Even though VR technology is packed with immense potential, it also comes with its own set of hurdles that can put off end-users. This is a key reason why VR has not yet found a consistent place in our everyday lives and work routines. For those who aren’t particularly tech-savvy, the prospect of setting up and efficiently using a VR system can seem overwhelming. Then, there’s the issue of physical discomforts like eye strain or neck fatigue, linked with extended use of VR headsets, which may put some potential users off. Moreover, cases of disorientation or the infamous “motion sickness” reported by some users during VR sessions can limit the technology’s allure.

Although VR burst onto the scene with much fanfare, it did not manage to encompass all potential user groups. While VR still offers an exciting and interactive way for entertainment or professional skill-building, its widespread adoption has been stifled due to the limitations faced by end-users.

Building the Bridge

Apple doesn’t refer to virtual reality (VR) in its communication about Apple Vision Pro but to augmented reality and spatial computing—Meta mention VR in the description, but Meta Quest 3 is a “mixed reality” headset. Do you feel this difference? What do those technologies mean?

Augmented and mixed reality

While augmented reality or mixed reality aren’t the new terms on the market, they are now gaining a new, expanded dimension.

Augmented reality (AR) is a technology that overlays digital information – images, text, and sounds – onto the real world. Unlike VR, which creates an entirely artificial environment, AR uses and enhances the existing environment with additional virtual details. A good example of AR is the mobile game “Pokemon Go,” where players can see and interact with virtual creatures in the real world through their phone screens.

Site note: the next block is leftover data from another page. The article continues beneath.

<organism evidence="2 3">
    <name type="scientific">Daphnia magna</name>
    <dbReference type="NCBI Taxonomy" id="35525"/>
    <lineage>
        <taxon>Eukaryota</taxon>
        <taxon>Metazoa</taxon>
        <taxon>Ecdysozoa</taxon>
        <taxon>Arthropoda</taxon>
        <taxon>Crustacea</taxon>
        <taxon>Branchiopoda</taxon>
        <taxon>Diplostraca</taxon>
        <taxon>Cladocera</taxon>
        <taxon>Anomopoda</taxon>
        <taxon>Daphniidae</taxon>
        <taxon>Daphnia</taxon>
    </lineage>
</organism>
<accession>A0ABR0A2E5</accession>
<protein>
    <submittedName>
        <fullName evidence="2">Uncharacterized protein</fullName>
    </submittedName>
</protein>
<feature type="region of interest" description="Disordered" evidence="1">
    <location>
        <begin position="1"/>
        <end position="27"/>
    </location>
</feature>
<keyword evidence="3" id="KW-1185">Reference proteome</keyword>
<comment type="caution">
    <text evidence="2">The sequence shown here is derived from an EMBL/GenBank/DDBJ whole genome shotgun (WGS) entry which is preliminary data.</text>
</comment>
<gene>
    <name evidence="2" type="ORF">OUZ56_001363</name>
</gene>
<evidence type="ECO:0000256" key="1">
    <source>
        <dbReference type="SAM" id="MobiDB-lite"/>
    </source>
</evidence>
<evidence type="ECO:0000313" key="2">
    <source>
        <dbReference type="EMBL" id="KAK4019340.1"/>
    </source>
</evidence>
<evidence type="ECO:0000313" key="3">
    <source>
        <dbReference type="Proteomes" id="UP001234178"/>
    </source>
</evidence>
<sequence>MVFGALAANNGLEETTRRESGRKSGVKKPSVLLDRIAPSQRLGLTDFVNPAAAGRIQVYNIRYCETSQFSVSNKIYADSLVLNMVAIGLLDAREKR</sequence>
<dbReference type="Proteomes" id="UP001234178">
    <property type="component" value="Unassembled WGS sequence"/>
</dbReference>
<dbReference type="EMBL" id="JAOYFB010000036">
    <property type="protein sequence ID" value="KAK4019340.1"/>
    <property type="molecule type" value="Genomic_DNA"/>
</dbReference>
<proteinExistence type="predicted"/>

Mixed reality is somewhat of a blend between VR and AR. It overlays and anchors virtual objects to the real world and allows users to interact with them. These virtual objects are aware of their environment and can interact with the real world more complexly than AR.

The main difference between AR and MR lies in the interaction between real and virtual worlds. While AR merely overlays digital elements onto the real world, MR goes a step further, allowing for more sophisticated interactions between the two.

But those terms are now more often used interchangeably.

Apple Vision Pro

[Source: Apple]

That’s how they want to fill the gap

Apple Vision Pro aims to bridge the gap by intertwining reality with virtual elements. It’s about harmoniously merging our real world with digital items and applications. Although this headset offers what’s known as ‘Environments’ – their spin on virtual reality, it brings two major innovations to the table.